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Fireball Whisky contains an antifreeze ingredient

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Fireball is a ragingly popular, sickly sweet elixir that's taken America by storm. Fireball is also made with propylene glycol, a common ingredient in some antifreezes. That's an unsettling fact, so unsettling that Norway, Sweden, and Finland just recalled the booze. But it's not necessarily as unsettling as it sounds.

Propylene glycol is actually a common ingredient in a lot of things—everything from boring old plastics to exciting new e-cigarettes. The U.S. Food and Drug Administration has also deemed the chemical as "generally recognized as safe." In part for its ability to lower the freezing point of water, it's used as an additive in a number of foods, including ice cream. For that same reason, it's also a key ingredient in certain types of antifreeze, namely environmentally friendly antifreeze. If you ever see antifreeze that's pink instead of Slimer green, that's probably because it contains propylene glycol and is relatively nontoxic.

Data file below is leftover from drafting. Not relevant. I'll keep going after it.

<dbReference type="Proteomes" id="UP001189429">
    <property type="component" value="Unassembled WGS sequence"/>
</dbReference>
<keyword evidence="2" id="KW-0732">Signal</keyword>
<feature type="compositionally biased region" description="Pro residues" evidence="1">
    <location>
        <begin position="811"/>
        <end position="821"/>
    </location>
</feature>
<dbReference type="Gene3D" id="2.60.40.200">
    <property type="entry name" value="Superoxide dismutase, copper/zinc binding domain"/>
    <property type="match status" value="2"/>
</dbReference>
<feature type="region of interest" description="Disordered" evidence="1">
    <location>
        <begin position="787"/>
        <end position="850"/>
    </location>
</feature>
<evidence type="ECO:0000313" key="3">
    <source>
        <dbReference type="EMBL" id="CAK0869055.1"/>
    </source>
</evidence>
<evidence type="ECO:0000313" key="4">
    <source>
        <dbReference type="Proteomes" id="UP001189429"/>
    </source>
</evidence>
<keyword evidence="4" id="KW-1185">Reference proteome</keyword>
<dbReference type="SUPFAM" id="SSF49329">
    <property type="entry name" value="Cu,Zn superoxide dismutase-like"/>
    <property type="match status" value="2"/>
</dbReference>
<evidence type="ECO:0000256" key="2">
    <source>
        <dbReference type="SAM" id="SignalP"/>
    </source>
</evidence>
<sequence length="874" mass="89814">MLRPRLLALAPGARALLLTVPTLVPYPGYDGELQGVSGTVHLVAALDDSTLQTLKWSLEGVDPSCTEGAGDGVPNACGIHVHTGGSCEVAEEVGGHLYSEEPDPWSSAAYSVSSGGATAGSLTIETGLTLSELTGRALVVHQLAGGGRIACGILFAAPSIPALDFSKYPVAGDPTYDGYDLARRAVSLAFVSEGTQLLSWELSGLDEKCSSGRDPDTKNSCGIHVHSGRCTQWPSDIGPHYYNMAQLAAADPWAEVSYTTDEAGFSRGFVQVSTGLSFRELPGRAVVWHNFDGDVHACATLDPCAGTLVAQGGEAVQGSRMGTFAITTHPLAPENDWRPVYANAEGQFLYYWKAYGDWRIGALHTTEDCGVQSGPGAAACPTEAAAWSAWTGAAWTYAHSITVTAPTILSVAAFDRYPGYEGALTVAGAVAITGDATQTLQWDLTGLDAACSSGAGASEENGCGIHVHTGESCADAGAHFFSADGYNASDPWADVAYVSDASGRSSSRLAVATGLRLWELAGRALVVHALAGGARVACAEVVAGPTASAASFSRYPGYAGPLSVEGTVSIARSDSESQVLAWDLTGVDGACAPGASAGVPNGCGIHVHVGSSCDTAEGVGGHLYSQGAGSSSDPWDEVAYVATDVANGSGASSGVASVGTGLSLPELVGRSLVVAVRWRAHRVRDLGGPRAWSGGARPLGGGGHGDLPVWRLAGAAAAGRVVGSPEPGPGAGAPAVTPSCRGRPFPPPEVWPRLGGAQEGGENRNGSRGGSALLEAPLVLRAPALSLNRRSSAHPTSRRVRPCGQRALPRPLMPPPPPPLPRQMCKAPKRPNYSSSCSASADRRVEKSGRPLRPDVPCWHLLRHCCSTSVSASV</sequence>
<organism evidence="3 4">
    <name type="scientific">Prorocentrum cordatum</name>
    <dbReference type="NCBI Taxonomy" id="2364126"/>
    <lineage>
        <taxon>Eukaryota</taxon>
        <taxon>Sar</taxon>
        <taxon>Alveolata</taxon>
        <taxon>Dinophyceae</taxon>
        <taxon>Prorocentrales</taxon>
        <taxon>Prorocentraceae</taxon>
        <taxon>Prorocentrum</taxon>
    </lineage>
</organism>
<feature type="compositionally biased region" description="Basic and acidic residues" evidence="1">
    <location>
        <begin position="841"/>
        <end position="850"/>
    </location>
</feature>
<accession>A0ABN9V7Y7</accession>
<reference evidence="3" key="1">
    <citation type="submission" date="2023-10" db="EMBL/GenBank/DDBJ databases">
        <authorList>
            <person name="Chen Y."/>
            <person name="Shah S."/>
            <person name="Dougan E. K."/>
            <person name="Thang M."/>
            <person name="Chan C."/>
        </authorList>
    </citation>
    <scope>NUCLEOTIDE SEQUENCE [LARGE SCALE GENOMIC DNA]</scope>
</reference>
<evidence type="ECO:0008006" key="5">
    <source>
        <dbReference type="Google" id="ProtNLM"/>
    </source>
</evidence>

"Relatively nontoxic" is an important term here. It's pretty safe to consume propylene glycol , but it's not entirely safe. In large quantities, it is most certainly toxic. (Then again, so is alcohol, another key ingredient in Fireball.) Children who consume a big batch of propylene glycol are probably going to get poisoned. (Then again, children who drink a big bottle of alcohol are probably going to get poisoned, too.)

So does this mean you should stop drinking Fireball? Well, that depends on how much you love the stuff. You're most certainly not sipping a nice, all natural single malt scotch. You're taking shots of a chemical-stuffed slurry of cinnamon flavoring and whiskey-like liquid.


Scandanavia's evidently not big on selling chemical-filled stuff. But this is the U.S. of A. Fireball represents what we do best: add gross chemicals to food and produce very effective marketing campaigns. [yle via Jalopnik]

Image via Fireball / Instagram

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